Abstraction of course also serves a purpose. There’s a generosity involved in making things legible, sharing one’s expertise outside of the specific circles in which these practices or events occur. Your abstraction as a reader is what reminds me to explain or collate the ways I’ve been spending my time lately. Yet, your abstraction also seems to invite my own; my body is only partially present when I write about the relief of cycling downhill from the university, the sun that lends a glow to the workshops I have been part of or led, the painfulness of knowing about the continued drownings of people trying to cross – with full right – into Europe.
But my body is an implicit container, surreptitious in its conversion of experiences into written knowledge, quiet in its creation of associations between events, communities, localities. I don’t write of how my body feels or what it needs as I move to where I need to be to produce the abstraction of texts, of knowledge. This is in part because there are so many privileges involved in these research trips and this concentrated time to write, and in part because I wonder about how much agency and autonomy I can maintain whilst also putting my body into an increasingly exclusive relationship to writing for the next months. I don’t want the neoliberal blurring of boundaries to turn me into an instrument of knowledge alone, or for all my relationships that sustain and make this thinking around collective forms of learning, teaching and education possible, to be turned into only productive relationships to be cited in my eventual thesis. I would argue for affect and the unruliness of feelings as relevant and necessary to be included in research, but I also want to defend me, you, us against a creeping productivity that means each moment could become an example to be studied.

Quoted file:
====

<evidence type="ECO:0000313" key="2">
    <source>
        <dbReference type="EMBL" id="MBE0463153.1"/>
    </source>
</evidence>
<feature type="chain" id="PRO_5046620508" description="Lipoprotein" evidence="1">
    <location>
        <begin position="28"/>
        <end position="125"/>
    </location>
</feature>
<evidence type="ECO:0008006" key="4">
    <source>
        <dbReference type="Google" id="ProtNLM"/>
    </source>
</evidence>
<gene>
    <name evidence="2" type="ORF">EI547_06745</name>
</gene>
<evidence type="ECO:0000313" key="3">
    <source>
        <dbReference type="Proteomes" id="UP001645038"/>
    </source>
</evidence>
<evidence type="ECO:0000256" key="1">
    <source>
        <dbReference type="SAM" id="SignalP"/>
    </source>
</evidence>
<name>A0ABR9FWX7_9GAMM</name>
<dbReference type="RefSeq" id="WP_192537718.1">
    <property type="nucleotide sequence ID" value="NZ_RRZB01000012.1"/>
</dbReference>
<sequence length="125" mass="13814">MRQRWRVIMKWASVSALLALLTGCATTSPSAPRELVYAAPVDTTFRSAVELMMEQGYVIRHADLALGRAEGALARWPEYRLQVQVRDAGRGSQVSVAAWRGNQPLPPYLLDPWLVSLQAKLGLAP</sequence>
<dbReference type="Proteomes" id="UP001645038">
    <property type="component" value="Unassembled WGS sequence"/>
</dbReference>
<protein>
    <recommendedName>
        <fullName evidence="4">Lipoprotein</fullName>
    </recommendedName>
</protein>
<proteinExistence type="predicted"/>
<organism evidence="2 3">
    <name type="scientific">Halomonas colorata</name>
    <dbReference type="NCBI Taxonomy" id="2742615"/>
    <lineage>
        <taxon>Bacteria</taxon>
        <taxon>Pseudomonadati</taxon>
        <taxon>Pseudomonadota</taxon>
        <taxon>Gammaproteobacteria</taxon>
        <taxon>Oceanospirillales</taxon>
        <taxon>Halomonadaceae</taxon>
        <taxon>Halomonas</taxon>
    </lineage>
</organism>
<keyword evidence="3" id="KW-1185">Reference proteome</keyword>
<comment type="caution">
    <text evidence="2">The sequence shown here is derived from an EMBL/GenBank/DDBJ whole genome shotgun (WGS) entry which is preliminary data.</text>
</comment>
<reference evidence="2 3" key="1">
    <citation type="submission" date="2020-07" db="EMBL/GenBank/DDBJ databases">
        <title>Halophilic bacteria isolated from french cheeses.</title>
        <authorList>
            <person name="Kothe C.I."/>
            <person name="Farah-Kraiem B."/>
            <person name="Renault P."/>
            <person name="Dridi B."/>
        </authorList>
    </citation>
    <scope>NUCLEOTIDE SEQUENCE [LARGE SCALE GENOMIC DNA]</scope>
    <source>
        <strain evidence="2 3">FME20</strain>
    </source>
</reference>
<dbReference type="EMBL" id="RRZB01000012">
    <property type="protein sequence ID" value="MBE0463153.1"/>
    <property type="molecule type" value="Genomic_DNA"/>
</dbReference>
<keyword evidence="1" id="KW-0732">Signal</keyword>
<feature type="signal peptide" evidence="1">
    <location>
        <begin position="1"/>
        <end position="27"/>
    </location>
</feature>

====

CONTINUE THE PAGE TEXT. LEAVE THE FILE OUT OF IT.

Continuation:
Two six AM flights to conferences this month. K. spots me fresh off the first one as I gingerly walk down a steep hill to find coffee prior to attending a panel discussion, and I feel reassured to sit near them in the auditorium later. D. hosts me after the second, making me a strong ginger tea that proves insufficient to get me through the warm room, the late afternoon and – ironically – the conversations about the body in knowledge production that we then head over to attend.